Dataset Open Access
The dataset on Alternative Internet survey is part of the research on Alternative Internets carried out in the project netCommons: Network Infrastructure as Commons H2020 EU project (Grant Number 688768, project URL: http://netcommons.eu).
The netCommons project aspires to study, support and further promote an emerging trend, community-based networking and communication services that can offer a complement, or even a sustainable alternative, to the global Internet’s current dominant model. Community networks not only provide citizens with access to a neutral, bottom-up network infrastructure, which naturally increases the transparency of data flow, but they also represent an archetype of networked collective cooperation and action, mixing common or communal ownership and management of an infrastructure with a balanced set of services supported by the local stakeholders. Community networks, however, are complex systems that require multiple skills to thrive: technical, legal, socio-economic, and political. They face many challenges and they also need abstractions, models and practical tools to grow and produce a higher beneficial impact on our society.
The Alternative Internet survey examines the concerns about internet usage that can be identified among sufficiently competent and regular internet users. Such concerns provide useful input both to community networks and to other stakeholders such as policy-makers and regulators who play significant roles in the telecommunications and internet landscape and, consequently, need to take informed steps as to the regulation of the internet and the ways in which community networks can be part of this landscape. In addition, the survey results provide input as to the attitudes of those internet users regarding the possibility of using community networks.
The online survey run on platform limesurvey, which is built on open source code, whilst it also presents convenient functionality, including the possibility of anonymisation of the user. It run for seven months (from June 2017 until 22 January 2018) and resulted in 1000 completed online questionnaires. Respondents were targeted through specific mailing lists and have included: academics/university researchers, university administrators, IT professionals in products and services, and students, while some clerical workers have also filled in the questionnaire. The selected groups were assumed to be both regular and competent internet users and therefore suitable for providing rich and relevant responses on Internet usage.
The data presented are both quantitative and qualitative. Whilst the full results are included in the above mentioned file (Survey_357528_Survey_on_Internet_Attitudes.pdf ), we have also produced a number of graphs, as described in the relevant README file.
The data are responses to different categories of questions.
Question QA1 is the relevant consent form.
Questions QB1, QB2, QB3, QB5 and QB6 are about some dimensions of the Internet usage of the respondent. QB8A asks the respondent to grade their skills on a number of different Internet uses.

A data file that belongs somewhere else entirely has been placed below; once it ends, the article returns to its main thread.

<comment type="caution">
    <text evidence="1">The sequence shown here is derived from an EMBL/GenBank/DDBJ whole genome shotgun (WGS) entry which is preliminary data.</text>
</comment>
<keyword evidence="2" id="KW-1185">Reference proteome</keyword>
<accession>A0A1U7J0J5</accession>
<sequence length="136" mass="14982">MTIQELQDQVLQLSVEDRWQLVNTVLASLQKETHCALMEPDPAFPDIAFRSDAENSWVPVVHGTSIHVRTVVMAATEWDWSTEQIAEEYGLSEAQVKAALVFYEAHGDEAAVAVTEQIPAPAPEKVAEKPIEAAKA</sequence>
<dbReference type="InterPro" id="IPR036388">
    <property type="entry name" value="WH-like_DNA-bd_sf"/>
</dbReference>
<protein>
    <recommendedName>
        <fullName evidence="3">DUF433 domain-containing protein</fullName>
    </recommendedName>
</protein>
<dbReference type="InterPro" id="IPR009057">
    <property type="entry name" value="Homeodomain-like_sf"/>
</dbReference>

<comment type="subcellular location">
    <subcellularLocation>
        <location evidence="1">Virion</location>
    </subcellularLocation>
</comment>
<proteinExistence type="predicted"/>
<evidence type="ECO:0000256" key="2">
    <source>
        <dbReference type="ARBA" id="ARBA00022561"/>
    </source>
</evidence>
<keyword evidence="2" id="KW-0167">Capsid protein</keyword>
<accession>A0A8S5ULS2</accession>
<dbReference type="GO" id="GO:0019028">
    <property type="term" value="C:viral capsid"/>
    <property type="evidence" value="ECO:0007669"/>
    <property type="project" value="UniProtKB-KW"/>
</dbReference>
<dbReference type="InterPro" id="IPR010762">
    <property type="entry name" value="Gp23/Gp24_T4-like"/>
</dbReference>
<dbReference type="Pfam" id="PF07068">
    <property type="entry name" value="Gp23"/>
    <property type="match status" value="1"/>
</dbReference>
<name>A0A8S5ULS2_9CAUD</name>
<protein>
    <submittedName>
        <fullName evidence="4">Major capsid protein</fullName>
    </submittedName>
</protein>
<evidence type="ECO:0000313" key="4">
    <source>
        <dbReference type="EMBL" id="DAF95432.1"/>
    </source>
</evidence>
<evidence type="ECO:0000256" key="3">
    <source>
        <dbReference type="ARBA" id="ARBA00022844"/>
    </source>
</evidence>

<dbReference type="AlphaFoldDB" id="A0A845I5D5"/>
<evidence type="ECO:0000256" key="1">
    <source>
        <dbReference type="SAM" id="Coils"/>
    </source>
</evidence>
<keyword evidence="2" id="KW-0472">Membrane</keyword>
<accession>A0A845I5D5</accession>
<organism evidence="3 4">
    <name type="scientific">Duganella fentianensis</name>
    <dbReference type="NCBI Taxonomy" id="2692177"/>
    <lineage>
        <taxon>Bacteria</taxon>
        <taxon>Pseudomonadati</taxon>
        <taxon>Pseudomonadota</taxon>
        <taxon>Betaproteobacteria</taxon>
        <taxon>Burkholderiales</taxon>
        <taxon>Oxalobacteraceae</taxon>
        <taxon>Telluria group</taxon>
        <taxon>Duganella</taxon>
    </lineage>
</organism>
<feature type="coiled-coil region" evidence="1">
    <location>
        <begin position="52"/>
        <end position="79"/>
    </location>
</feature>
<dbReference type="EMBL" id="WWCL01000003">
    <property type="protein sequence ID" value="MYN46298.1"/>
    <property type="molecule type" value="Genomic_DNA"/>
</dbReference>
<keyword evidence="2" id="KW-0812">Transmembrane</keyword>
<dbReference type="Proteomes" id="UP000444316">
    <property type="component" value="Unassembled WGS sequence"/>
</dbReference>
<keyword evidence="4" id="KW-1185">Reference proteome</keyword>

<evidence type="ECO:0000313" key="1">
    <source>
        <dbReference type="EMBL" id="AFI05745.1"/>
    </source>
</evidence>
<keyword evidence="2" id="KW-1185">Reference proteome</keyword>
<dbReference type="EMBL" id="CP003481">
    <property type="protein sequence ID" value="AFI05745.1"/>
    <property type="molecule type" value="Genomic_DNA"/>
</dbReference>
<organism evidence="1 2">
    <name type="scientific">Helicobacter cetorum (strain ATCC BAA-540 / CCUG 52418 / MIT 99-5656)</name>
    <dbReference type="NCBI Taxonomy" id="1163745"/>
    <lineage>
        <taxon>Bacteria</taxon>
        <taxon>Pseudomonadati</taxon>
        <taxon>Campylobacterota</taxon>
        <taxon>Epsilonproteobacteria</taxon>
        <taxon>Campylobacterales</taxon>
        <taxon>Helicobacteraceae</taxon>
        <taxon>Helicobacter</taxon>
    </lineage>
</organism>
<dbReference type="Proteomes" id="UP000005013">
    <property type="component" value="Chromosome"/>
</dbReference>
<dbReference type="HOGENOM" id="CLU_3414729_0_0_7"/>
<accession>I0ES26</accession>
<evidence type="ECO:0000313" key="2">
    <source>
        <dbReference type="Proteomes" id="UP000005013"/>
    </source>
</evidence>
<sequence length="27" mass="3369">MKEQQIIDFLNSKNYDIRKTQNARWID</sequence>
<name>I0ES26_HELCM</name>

Question QC1A asks whether the user has experienced privacy violations, with certain options provided as answers. QC1B requests more details about the kind of privacy violation experienced.
Questions QC2A, QC2B, QC2C, QC2D, QC2E address privacy concerns, while questions QC3A, QC3b, QC3C are about possible steps taken by the respondent to address such concerns. QC4 is about consideration of alternative platforms.
Questions QC5, QC7, QC8 provide a measure of advertising and commercialisation concerns, while QC9 is about consideration of alternatives to address such concerns.
Questions QC10A, QC11A, QC11B, QC12A, QC12B are on monopolies, and examine attitudes towards the dominant presence of an Internet service provider, social networking site, or search engine. QC13 is about consideration of alternatives to address monopoly concerns.
Questions QC15, QC16, QC17, QC18 and QC18B relate to the theme of Internet governance and electronic democracy; more specifically on: taxation of large Internet corporations, equality of access and skills (digital divide), unequal online visibility on social networks, and access to online content.
Questions QD1, QD2 and QD2B explicitly ask respondents to consider community networks as an alternative and also seeks to elicit their views as to the potential of such networks.
Finally, questions QE1 to QE8 include demographics of the respondents, as well as certain attitudes that they might have towards life and society, which might be indicative of the likelihood to support community initiatives.
The elaboration of the data available here (mainly the analysis of open, qualitative answers) has been published as netCommons Deliverable 5.4 "Alternative Internet's Political Economy" available at: https://www.netcommons.eu/?q=content/alternative-internets-political-economy
The quantitative answers are available through the netCommons website at: https://www.netcommons.eu/?q=survey
For any information concerning the Survey, please contact Dimitris Boucas, email: D.Boucas(at)westminster.ac.uk and Maria Michalis, email: M.Michalis(at)westminster.ac.uk.
For details about the quantitative data processing, please contact Renato Lo Cigno, web: http://disi.unitn.it/locigno, email: locigno(at)disi.unitn.it.
Survey on Internet Attitudes Data Usage Guide.pdf